Charlie M. Holmes
Ask Brenda Berstler to name a product that Savor New York sells that she has not witnessed being produced and she’ll have a hard time doing it.
“I just want people walking out of here feeling good about New York, feeling good about all these people who work very hard at what they do,” Berstler said. “I make a point of visiting production facilities to see who’s doing it, how they’re doing it.”
Berstler said those visits started when she saw Village Wrought Iron at the Cooperstown Arts & Crafts Show.
“And I said, ‘You can’t possibly be making this here,’ so I showed up at their door,” Berstler recalled, “And I said, ‘I have to know these are really made in New York.’ Nina, she’s at the front desk, she’s been there for awhile now. She never missed a beat. She handed me goggles and said, ‘Come on back, watch’em.’”
Savor New York opened on Main Street in Cooperstown a little more than four years ago.
“I started with a Bed and Breakfast, which I still have, called Bryn Brook,” Berstler explained. “And along the way I started to write these travel guides. Through the research for the book I would find people who were making products and they didn’t have any venue for them.”
At first Berstler opened an online store, but then decided it wasn’t moving the products fast enough.
“So at the very mid-year of the financial crisis I decided to open a store,” Berstler said with a laugh.
People stepped forward and expressed their concerns about whether or not Berstler’s decision was wise.
“And I said, ‘I suspect this is just like having children – if you wait for the right time you’ll never do it,” Berstler said.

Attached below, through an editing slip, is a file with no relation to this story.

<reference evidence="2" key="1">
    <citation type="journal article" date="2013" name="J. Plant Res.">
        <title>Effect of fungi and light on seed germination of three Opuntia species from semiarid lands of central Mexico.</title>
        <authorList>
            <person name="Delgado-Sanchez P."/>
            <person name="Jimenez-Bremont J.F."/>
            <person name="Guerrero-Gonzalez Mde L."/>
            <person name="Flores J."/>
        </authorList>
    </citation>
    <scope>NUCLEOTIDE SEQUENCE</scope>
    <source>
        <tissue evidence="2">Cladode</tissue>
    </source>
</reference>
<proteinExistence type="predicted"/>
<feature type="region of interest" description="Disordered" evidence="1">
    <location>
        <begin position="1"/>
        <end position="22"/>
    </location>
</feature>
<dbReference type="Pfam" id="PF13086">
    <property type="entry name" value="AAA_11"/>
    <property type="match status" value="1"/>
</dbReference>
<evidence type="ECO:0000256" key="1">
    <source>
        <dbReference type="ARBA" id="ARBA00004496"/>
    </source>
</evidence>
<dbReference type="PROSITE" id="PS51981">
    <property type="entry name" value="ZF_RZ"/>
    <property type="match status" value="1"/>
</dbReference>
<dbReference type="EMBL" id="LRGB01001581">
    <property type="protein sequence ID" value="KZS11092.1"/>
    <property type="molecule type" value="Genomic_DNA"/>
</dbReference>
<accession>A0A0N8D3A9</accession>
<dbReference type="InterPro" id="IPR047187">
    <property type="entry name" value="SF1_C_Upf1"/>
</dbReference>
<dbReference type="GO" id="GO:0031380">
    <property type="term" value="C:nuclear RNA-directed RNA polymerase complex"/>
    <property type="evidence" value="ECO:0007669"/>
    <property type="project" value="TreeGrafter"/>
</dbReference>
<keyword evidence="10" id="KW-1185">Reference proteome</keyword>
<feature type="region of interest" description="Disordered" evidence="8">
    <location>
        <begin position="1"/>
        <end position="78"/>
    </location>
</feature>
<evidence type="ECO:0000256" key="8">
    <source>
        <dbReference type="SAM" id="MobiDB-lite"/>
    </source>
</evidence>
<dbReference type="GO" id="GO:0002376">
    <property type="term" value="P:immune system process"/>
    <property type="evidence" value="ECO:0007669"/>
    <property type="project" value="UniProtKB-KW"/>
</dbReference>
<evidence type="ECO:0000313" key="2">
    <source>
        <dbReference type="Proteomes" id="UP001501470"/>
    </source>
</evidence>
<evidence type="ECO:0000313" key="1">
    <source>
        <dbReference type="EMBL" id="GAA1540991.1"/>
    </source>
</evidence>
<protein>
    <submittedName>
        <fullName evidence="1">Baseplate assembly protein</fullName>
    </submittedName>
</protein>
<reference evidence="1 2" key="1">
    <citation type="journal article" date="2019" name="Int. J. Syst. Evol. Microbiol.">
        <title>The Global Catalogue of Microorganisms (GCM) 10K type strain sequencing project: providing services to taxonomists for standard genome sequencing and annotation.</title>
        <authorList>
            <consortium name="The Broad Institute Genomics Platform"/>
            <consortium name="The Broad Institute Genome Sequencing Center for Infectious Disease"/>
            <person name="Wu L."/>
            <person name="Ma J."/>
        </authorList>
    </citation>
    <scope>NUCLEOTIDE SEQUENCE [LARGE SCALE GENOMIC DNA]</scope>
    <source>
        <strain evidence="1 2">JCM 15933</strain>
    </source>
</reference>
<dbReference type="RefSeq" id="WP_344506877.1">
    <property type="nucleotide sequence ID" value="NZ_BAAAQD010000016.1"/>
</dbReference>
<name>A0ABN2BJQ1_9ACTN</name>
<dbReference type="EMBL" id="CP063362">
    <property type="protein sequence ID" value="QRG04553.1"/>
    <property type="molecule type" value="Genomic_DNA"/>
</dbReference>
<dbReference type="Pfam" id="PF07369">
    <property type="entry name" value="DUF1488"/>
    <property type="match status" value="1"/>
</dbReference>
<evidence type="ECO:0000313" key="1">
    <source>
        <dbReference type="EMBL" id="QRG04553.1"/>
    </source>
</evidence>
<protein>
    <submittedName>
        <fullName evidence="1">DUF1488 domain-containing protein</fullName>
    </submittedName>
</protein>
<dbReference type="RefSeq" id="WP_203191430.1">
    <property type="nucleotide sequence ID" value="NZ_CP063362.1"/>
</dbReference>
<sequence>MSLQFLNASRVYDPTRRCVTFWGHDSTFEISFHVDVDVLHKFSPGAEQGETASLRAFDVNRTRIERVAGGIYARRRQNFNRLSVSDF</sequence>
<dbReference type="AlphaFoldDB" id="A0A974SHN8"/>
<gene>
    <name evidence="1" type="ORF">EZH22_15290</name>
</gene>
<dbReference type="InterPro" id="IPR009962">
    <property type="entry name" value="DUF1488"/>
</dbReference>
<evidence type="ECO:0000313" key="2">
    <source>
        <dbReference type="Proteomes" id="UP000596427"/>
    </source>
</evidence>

Savor New York eventually expanded its square footage and now is opening new stores.
“We’re already at ‘Gems Along the Mohawk’,” Berstler said. “We’re one of the anchor properties there. We do have plans to go elsewhere. Let’s just leave it at that.”
Even though Berstler would like to expand she’s not willing to do it if it will affect the quality of the products she sells.
“There’s cheap and cheerful everywhere,” Berstler said. “It wouldn’t take anything to be just like everyone else. I couldn’t do that and feel good about what I was doing.”
A product being made in New York is not the only criteria for it to land on the shelves at Berstler’s store.
“There’s some very nice people who come in and want me to sell their product and it simply doesn’t pass muster,” Berstler said. “The quality isn’t there, the uniqueness isn’t there, the packaging isn’t there, and they don’t have the means of production.”
Recently Berstler has started selling a few products that aren’t made in New York.
“We do have products from other states as well when they compliment New York state because we want other states to sell New York products, too,” Berstler explained.
The first product Berstler carried that was from another state came from Idaho.
“Telescoping camping forks – they start at 12 inches but they telescope to 42,” Berstler said. “They have a little knob down here so you can turn it so you get a perfectly roasted hot dog.”
Part of the reason Berstler started selling the telescoping camp fork from Idaho was because of all the campgrounds around Cooperstown, but that wasn’t the catalyst.
“This is what started it,” Berstler said as she walked across her store. “We started carrying these marshmallows. We started carrying gourmet marshmallows out of Brunswick.”
Berstler estimated that less than ten percent of her store comes from outside New York, but did express an interest in carrying at least one product from each state in the future.
Berstler will be releasing an updated version of her travel guide “Home Plate: The Culinary Road Trip of Cooperstown” this coming spring.